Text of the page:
# Bloch functions vs. Bloch state vectors

Let $$\hat{H}=\frac{\hat{\mathbf{p}}^2}{2m} + V_L(\mathbf{r})$$ where the lattice potential $$V_L(\mathbf{r})=V_L(\mathbf{r}+\mathbf{R})$$ for any lattice vector $$\mathbf{R}$$, and let $$\hat{T}_{\mathbf{R}}$$ denote translation by $$\mathbf{R}$$. Skipping the details for now, we can derive the following eigenvalue equations: \begin{align} \hat{T}_{\mathbf{R}}|n,\mathbf{k}\rangle&=\exp\left(-i\mathbf{k}\cdot\mathbf{R}\right)|n,\mathbf{k}\rangle\\ \hat{H}|n,\mathbf{k}\rangle&=E_n\left(\mathbf{k}\right)|n,\mathbf{k}\rangle \end{align} The first equation implies that the wave function $$\psi_{n\mathbf{k}}\left(\mathbf{r}\right)$$ associated with $$|n,\mathbf{k}\rangle$$ obeys $$\psi_{n\mathbf{k}}\left(\mathbf{r}+\mathbf{R}\right)=\exp\left(i\mathbf{k}\cdot\mathbf{R}\right)\psi_{n\mathbf{k}}\left(\mathbf{r}\right)$$ and letting $$u_{n\mathbf{k}}\left(\mathbf{r}\right)=\exp\left(-i\mathbf{k}\cdot\mathbf{r}\right)\psi_{n\mathbf{k}}\left(\mathbf{r}\right)$$ we see that $$u_{n\mathbf{k}}\left(\mathbf{r}+\mathbf{R}\right)=u_{n\mathbf{k}}\left(\mathbf{r}\right)$$, which is Bloch's theorem.

Here's my question. What is $$|u_{n\mathbf{k}}\rangle$$? It is tempting to claim that $$|u_{n\mathbf{k}}\rangle=\exp\left(-i\mathbf{k}\cdot\mathbf{r}\right)|n,\mathbf{k}\rangle$$, but this does not seem to be the case: \begin{align*} |u_{n\mathbf{k}}\rangle&=\int d^3r|\mathbf{r}\rangle u_{n\mathbf{k}}\left(\mathbf{r}\right)\\ &= \int d^3r|\mathbf{r}\rangle\exp\left(-i\mathbf{k}\cdot\mathbf{r}\right)\psi_{n\mathbf{k}}\left(\mathbf{r}\right) \end{align*} and the $$\exp\left(-i\mathbf{k}\cdot\mathbf{r}\right)$$ factor cannot just be pulled out of the integral.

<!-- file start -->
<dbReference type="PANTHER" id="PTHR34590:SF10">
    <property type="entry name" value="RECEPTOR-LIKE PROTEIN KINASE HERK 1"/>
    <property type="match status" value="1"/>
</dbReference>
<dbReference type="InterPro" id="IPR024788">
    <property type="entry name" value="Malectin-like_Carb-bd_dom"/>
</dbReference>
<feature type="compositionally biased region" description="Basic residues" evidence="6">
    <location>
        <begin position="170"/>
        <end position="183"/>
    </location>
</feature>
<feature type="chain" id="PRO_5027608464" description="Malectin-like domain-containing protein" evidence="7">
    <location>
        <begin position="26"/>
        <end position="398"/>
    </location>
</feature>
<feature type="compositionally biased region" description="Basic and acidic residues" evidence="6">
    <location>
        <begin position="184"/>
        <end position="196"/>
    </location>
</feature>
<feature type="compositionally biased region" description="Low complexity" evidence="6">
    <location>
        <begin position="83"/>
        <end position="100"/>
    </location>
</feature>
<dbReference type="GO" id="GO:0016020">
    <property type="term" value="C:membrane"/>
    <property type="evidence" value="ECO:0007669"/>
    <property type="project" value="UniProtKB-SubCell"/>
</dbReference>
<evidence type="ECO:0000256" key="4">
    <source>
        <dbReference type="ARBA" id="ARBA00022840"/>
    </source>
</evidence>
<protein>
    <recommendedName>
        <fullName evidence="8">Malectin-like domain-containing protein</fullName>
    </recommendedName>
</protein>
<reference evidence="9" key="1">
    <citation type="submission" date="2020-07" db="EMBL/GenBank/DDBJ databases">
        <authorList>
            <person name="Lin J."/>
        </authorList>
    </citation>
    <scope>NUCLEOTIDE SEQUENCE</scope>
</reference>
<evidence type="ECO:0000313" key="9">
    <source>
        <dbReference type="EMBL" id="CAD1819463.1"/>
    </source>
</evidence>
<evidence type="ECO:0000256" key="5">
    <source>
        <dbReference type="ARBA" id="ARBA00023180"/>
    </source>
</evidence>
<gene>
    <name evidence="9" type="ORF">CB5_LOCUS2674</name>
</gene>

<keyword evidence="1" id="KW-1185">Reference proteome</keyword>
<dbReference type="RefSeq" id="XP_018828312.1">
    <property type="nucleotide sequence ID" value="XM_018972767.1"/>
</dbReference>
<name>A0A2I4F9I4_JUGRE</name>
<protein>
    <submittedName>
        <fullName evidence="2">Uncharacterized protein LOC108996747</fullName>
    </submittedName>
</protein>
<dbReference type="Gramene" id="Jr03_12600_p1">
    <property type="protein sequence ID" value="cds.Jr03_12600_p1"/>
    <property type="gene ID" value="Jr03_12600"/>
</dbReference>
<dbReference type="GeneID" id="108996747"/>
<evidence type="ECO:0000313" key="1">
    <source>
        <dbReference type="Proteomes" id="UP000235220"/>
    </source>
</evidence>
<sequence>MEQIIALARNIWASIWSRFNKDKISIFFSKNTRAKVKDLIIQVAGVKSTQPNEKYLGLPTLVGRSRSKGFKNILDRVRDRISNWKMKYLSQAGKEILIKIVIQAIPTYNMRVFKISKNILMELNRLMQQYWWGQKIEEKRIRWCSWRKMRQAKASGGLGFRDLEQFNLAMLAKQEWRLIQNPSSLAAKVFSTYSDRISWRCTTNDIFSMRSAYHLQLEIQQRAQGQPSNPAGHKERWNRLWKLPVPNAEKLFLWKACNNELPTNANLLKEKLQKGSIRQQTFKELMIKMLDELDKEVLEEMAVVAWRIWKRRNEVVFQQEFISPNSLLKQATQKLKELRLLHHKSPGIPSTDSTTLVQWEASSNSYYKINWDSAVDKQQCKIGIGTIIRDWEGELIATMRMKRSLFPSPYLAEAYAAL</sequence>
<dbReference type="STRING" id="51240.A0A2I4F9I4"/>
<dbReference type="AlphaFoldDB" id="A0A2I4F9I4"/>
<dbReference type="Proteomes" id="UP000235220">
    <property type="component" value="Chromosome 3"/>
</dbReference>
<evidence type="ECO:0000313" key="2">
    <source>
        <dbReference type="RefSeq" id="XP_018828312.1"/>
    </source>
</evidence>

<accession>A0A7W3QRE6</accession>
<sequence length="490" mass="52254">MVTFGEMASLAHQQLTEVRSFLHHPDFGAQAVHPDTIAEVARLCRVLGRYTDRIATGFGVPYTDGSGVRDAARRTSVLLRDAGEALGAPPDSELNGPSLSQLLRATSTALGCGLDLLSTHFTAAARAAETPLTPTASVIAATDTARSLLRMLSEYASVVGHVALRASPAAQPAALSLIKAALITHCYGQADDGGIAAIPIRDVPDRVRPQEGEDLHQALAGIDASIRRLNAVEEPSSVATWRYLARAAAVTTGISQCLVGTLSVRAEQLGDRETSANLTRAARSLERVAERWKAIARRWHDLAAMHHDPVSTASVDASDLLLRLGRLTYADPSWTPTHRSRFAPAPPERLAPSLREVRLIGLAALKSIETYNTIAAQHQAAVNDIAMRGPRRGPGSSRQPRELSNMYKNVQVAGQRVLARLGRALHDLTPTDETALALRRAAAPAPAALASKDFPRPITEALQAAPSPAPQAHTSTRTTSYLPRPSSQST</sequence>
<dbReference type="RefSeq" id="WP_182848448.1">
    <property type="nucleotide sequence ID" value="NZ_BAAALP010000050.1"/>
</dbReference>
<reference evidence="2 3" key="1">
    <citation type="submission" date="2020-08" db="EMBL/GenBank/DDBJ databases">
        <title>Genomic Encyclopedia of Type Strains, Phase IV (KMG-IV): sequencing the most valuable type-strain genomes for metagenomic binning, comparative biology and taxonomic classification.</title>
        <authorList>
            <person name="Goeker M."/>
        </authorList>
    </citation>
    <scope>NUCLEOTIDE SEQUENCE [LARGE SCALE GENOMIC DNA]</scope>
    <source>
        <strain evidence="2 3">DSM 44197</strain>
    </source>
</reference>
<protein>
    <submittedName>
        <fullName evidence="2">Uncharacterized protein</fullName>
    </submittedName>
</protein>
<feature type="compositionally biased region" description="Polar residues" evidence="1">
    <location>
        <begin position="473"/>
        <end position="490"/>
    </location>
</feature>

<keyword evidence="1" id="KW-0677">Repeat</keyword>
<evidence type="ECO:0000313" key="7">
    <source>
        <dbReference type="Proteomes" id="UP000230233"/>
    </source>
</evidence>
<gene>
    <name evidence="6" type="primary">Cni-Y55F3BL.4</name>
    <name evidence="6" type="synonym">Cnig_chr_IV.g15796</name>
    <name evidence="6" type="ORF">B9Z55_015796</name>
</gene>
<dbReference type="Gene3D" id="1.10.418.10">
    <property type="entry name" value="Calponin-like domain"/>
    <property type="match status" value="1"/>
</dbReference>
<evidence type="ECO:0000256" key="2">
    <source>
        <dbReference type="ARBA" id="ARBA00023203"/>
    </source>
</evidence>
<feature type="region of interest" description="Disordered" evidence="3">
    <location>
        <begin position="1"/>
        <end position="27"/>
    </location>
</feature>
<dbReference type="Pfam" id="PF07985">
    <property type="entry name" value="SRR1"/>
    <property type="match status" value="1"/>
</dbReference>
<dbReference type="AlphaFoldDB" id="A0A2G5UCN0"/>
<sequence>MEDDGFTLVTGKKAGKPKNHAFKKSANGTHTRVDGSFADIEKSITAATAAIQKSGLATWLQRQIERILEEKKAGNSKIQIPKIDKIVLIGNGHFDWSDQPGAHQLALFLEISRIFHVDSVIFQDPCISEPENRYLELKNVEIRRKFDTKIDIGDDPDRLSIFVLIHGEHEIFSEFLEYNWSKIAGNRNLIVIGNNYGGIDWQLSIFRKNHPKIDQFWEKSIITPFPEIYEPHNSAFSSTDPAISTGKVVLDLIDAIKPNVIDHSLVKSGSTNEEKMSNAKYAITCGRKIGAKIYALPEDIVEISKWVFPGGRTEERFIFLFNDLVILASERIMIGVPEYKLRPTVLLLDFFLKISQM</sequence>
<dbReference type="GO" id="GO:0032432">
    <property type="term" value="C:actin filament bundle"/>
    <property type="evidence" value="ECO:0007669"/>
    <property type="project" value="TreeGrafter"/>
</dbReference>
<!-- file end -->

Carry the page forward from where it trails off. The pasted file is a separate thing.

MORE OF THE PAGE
The trick is to replace the $$\mathbb C$$-valued function $$\exp(i\mathbf k\cdot\mathbf r)$$ by the operator $$\exp(i\mathbf k\cdot\hat{\mathbf r})$$ (which no longers depend on $$\mathbf r$$.
More explicitely, you are defining $$u$$ by : $$u_{n\mathbf{k}}\left(\mathbf{r}\right)=\exp\left(-i\mathbf{k}\cdot\mathbf{r}\right)\psi_{n\mathbf{k}}\left(\mathbf{r}\right)$$ ie : $$\langle \mathbf r|u_{n\mathbf k}\rangle =\exp(-i\mathbf k\cdot\mathbf r)\langle \mathbf r|\psi_{n\mathbf k}\rangle$$
Then, you can compute : \begin{align} |u_{n\mathbf k}\rangle &= \int \text d\mathbf r|\mathbf r\rangle \langle\mathbf r|u_{n\mathbf k}\rangle \\ &= \int \text d\mathbf r|\mathbf r\rangle\exp(-i\mathbf k\cdot\mathbf r)\langle \mathbf r|\psi_{n\mathbf k}\rangle \\ &= \int \text d\mathbf r\exp(-i\mathbf k\cdot\hat{\mathbf r})|\mathbf r\rangle\langle \mathbf r|\psi_{n\mathbf k}\rangle \\ &= \exp(-i\mathbf k\cdot\hat{\mathbf r})\int \text d\mathbf r|\mathbf r\rangle\langle \mathbf r|\psi_{n\mathbf k}\rangle \\ &= \exp(-i\mathbf k\cdot\hat{\mathbf r})|\psi_{n\mathbf k}\rangle \end{align}